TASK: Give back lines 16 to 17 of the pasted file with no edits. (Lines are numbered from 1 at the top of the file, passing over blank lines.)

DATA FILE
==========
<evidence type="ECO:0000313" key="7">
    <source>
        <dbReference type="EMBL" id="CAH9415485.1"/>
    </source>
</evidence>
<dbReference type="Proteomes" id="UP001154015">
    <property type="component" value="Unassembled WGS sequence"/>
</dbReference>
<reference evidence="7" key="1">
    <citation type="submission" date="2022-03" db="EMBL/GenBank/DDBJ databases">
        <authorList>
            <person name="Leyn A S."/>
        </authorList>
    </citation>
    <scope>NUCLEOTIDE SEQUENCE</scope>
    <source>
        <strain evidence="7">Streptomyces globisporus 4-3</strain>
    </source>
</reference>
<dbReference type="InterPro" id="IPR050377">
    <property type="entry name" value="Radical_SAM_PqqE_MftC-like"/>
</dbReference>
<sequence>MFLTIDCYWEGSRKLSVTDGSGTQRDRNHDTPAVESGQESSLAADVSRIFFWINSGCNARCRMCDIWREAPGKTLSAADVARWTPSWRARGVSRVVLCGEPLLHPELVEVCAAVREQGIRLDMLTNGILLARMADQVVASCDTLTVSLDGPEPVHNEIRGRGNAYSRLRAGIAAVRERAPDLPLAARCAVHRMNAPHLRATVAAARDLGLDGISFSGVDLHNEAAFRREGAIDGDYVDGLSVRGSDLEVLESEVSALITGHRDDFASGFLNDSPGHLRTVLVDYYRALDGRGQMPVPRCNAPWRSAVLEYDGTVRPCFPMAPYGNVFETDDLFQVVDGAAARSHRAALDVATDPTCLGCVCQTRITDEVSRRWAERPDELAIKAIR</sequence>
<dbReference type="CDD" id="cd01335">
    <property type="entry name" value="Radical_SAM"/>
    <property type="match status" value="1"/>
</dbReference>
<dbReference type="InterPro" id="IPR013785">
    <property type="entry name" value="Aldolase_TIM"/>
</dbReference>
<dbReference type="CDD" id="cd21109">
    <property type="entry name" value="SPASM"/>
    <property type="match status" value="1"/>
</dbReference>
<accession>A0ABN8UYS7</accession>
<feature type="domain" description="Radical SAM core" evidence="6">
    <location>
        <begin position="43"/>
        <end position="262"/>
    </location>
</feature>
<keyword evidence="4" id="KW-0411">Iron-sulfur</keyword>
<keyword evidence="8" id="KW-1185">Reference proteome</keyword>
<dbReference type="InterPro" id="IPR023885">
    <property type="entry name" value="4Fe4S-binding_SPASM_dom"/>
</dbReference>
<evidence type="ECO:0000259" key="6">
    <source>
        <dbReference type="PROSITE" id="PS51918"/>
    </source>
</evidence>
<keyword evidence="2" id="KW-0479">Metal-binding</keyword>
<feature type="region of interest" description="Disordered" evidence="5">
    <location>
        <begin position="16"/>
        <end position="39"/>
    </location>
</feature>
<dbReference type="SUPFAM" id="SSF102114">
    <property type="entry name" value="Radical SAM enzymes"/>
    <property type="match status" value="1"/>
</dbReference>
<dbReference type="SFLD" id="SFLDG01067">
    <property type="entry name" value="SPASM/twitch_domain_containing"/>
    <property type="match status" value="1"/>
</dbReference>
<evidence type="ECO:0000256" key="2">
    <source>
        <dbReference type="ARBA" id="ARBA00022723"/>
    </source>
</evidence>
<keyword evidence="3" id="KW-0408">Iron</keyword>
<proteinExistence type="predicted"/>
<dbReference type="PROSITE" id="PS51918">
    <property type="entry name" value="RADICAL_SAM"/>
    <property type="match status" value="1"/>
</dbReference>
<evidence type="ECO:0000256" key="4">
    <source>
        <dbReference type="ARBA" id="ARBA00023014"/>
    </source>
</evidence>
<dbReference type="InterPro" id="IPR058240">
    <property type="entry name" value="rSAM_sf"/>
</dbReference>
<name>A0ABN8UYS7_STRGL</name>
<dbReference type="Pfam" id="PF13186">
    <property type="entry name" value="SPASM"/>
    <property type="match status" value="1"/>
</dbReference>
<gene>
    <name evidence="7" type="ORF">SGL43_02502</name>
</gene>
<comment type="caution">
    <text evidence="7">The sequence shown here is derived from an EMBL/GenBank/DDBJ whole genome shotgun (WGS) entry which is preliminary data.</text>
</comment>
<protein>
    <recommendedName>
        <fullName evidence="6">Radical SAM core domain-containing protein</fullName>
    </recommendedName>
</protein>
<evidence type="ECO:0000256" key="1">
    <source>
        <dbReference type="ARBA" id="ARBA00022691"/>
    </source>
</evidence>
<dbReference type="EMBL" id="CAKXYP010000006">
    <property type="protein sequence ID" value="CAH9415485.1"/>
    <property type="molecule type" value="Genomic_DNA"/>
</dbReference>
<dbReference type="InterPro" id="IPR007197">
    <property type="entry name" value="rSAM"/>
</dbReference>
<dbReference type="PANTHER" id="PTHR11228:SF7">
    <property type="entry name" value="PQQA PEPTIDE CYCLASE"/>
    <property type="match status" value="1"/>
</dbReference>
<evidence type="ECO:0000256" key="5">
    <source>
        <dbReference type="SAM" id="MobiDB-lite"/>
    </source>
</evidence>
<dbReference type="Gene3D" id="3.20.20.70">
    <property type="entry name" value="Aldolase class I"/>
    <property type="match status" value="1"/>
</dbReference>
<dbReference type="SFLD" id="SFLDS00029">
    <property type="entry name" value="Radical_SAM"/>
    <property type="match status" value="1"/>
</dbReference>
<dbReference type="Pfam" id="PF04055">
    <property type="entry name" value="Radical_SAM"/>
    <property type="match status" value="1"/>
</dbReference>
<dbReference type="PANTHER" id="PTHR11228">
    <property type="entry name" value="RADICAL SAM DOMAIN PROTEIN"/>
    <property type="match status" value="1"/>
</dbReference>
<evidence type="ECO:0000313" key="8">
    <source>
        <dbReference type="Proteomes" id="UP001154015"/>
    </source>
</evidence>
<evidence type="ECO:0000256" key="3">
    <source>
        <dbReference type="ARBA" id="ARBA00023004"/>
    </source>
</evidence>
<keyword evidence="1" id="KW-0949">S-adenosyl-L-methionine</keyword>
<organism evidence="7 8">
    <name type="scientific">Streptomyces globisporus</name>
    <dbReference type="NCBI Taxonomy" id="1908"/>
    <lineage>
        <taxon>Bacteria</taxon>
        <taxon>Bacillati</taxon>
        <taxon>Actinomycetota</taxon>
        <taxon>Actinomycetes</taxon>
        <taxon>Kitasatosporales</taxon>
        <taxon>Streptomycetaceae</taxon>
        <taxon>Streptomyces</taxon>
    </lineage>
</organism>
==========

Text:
    <source>
        <strain evidence="7">Streptomyces globisporus 4-3</strain>